Skin Cancer Research and Clinical Trials
Our Center is at the forefront of skin cancer research, conducting both clinical trials and basic science studies to advance our understanding of skin cancers and to develop new treatments. With a prominent team of basic scientists and translational researchers recruited from leading institutions, our goal is to move beyond the limitations of standard therapy.
In the area of melanoma, for example, our researchers are working to identify therapies for stage IV disease that provide durable benefit in a very high percentage of people. For early stage melanomas, we are developing tests to predict the likelihood of recurrence and investigating treatment approaches to decrease the chances that a melanoma will come back. We work with immunologists, molecular biologists, cell biologists, and geneticists to make novel discoveries.
Mount Sinai has a robust clinical trials program for skin cancer. We are actively enrolling patients in a number of current studies, including the following:
- A Single Arm Open-Label Phase II study of Vemurafenib Followed by a Continuous Administration of Ipilimumab: A study to examine the safety of sequential (one after another) therapy of vemurafenib (Zelboraf®) and ipilimumab (Yervoy™), and find out whether this treatment schedule is safe for patients with regards to the main common side effects on the skin.
- A Multi-center, Double-blind, Placebo-controlled, Adaptive Phase 3 Trial of POL-103A Polyvalent Melanoma Vaccine: A study to confirm the safety of the investigational vaccine POL-103A and test if its administration on a regular schedule can increase the immune system activity, which is thought to delay the melanoma from coming back.
- A phase III, randomised, open-label study comparing the combination of the BRAF inhibitor, dabrafenib and the MEK inhibitor, trametinib to the BRAF inhibitor vemurafenib: A study to test two experimental drugs in combination, dabrafenib which targets the BRAF gene and trametinib which aims at a different cell signaling gene called MEK and see how well they work together compared to another drug vemurafenib (also known as Zelboraf®) which also targets the BRAF gene, for treating metastatic melanoma.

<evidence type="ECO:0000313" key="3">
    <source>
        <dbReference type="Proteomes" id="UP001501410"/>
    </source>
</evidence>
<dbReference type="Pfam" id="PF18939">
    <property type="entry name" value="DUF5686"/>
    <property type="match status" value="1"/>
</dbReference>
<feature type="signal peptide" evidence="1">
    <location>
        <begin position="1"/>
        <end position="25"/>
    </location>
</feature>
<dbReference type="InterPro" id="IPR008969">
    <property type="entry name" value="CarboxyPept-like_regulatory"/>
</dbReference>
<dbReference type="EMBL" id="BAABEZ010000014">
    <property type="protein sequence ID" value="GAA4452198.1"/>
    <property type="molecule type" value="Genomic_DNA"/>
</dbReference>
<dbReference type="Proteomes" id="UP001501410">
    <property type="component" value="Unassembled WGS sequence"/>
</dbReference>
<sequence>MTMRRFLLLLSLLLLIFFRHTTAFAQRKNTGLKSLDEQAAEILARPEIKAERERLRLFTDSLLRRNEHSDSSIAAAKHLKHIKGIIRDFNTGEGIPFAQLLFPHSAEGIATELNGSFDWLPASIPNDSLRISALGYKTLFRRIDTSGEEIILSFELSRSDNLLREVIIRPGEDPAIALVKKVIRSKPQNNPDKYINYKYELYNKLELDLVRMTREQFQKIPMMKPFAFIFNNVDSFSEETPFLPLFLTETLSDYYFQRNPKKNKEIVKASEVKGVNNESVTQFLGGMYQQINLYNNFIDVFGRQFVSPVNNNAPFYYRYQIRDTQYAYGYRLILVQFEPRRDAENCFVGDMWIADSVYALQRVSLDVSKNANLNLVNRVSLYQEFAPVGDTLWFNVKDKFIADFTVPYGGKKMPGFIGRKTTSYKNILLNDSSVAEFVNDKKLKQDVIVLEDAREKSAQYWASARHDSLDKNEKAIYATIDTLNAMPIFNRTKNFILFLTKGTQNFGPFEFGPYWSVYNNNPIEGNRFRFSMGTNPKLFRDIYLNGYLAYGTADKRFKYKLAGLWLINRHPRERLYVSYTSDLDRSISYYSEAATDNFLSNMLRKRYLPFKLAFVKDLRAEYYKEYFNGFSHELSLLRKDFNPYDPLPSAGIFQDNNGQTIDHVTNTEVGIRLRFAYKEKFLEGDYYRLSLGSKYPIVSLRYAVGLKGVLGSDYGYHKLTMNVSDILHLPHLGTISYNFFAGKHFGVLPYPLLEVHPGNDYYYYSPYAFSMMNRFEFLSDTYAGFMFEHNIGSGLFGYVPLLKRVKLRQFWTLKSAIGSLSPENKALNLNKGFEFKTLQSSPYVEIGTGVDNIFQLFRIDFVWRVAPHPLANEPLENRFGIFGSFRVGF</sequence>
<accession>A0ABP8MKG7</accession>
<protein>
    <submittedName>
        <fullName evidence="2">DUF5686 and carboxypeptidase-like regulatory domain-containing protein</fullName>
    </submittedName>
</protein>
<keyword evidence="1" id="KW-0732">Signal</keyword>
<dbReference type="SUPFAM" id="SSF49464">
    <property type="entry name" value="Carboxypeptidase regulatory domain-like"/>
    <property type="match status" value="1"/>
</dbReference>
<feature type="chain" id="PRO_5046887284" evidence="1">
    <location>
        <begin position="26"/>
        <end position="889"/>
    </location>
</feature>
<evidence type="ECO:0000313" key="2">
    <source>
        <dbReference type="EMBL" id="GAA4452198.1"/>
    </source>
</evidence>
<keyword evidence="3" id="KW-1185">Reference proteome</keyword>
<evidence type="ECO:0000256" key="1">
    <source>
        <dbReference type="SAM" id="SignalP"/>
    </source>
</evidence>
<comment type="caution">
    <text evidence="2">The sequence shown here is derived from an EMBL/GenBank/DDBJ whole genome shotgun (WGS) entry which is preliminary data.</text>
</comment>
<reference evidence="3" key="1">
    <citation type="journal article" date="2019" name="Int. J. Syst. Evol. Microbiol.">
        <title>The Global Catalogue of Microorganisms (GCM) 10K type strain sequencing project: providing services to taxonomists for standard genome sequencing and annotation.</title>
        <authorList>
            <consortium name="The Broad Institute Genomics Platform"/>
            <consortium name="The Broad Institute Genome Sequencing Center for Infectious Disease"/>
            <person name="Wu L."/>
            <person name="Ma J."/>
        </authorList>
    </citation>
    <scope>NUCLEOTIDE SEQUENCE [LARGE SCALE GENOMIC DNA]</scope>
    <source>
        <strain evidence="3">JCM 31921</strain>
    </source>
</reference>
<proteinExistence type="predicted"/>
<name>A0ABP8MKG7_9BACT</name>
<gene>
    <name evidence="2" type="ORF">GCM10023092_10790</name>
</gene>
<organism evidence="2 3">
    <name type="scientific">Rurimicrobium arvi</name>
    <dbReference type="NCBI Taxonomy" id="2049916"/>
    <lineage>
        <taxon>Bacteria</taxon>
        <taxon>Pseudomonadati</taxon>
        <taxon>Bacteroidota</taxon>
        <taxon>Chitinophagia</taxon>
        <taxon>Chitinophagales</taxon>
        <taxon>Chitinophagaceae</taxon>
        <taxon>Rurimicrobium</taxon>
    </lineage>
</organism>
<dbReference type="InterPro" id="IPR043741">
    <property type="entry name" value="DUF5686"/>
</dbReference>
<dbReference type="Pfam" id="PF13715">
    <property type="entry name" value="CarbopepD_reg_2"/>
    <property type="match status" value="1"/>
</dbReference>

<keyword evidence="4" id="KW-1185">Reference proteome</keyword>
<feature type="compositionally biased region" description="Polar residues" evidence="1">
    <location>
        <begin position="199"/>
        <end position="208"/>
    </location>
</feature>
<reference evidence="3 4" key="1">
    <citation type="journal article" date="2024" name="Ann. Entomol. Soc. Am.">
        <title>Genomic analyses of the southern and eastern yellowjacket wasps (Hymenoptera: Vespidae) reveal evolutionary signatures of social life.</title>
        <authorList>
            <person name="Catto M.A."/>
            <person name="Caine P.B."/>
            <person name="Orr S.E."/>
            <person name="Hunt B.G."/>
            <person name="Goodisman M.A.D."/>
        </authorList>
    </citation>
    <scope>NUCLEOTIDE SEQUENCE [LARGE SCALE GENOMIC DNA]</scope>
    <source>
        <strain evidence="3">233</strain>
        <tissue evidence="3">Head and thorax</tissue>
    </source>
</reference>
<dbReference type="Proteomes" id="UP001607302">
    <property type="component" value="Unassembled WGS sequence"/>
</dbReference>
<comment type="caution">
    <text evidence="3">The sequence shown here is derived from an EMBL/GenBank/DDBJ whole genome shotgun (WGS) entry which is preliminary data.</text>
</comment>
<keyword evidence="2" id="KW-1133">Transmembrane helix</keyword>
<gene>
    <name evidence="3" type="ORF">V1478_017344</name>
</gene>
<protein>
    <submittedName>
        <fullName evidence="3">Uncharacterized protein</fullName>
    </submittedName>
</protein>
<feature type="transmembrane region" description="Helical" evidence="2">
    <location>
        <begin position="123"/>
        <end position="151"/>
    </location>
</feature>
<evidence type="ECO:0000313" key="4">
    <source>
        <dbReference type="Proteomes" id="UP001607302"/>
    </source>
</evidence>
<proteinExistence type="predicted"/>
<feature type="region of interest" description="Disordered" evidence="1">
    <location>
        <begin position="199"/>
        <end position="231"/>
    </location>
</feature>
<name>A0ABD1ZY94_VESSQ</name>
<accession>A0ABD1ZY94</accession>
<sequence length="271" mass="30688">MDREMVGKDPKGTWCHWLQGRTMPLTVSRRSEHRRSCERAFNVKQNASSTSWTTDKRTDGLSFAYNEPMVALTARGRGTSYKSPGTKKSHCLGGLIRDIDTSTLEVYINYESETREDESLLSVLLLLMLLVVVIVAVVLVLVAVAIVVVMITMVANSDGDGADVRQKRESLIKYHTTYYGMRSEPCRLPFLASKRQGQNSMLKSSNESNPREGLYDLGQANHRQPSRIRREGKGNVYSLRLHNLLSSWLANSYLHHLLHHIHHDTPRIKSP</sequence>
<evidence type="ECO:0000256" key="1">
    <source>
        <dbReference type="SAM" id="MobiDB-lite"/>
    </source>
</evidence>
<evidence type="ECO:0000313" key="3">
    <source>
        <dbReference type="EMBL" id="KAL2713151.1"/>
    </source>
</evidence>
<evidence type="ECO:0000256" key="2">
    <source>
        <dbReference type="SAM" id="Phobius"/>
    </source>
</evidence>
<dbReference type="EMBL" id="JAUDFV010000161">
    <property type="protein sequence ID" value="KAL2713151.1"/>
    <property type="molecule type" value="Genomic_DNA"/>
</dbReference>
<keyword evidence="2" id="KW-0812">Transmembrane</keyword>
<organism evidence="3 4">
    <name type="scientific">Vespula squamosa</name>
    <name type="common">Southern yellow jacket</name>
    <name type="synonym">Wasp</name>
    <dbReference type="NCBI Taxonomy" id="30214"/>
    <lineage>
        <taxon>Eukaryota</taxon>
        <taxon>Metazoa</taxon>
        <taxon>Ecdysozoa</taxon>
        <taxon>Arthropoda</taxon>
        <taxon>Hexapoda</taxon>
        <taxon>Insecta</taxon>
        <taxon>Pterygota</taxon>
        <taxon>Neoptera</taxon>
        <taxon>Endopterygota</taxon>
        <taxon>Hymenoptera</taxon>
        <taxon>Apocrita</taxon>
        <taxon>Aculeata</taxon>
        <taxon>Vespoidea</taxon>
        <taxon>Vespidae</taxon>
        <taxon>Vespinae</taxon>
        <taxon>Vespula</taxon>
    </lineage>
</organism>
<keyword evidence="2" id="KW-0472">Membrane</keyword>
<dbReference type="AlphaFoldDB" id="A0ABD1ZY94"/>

- Establishing A Gene Signature for Early Stage Melanoma at High Risk of Reoccurrence: In this study we have three aims: screen the dermatopathology database at Mount Sinai and identify melanoma specimens from patients who have recurrent versus non recurrent melanoma; establish a protocol for extraction of RNA from paraffin embedded primary melanoma tissues; and establish an inflammatory signature for early stage melanoma. (This is a non-treatment trial.)
In addition to clinical trials, we are also conducting basic science research that includes studies by Mount Sinai investigators in the following areas:
- Histones in the DNA in melanoma
This area of research focuses on the epigenetic regulation of gene expression in multiple biological pathways including cancer (with a focus on melanoma) and stem cell biology. This includes a number of mechanisms that alter the chromatin template, including histone modifications, histone variants and their dedicated chaperones, and non-coding RNAs. This research is being conducted by the following investigator:
Emily Bernstein, PhD
The following researchers are investigating ways of harnessing the body's immune system in response to cancer:
Nina Bhardwaj, MD, PhD
Sacha Gnjatic, PhD
Miriam Merad, MD, PhD
Anna Karolina Palucka, MD, PhD
Yvonne Saenger, MD
This research is directed towards understanding the complex biologic and biochemical effects of components of the RAS/RAF/MEK/ERK pathway (ERK signaling) in human cancer, with emphasis in malignant melanoma. This research is being conducted by the following investigator:
Poulikos Poulikakos, PhD
- Novel agents that could block melanoma growth and survival
The following researchers are investigating the use of novel agents in the treatment of cancer, including melanoma:
Premkumar Reddy, PhD
Stuart Aaronson, MD
- Genetics and Genomics of Melanoma and Melanoma Precursors
This area of research focuses on molecules and signaling pathways that are critical for melanocyte transformation and metastasis. This research is being conducted by the following investigator: Julide Tok Celebi, M.D.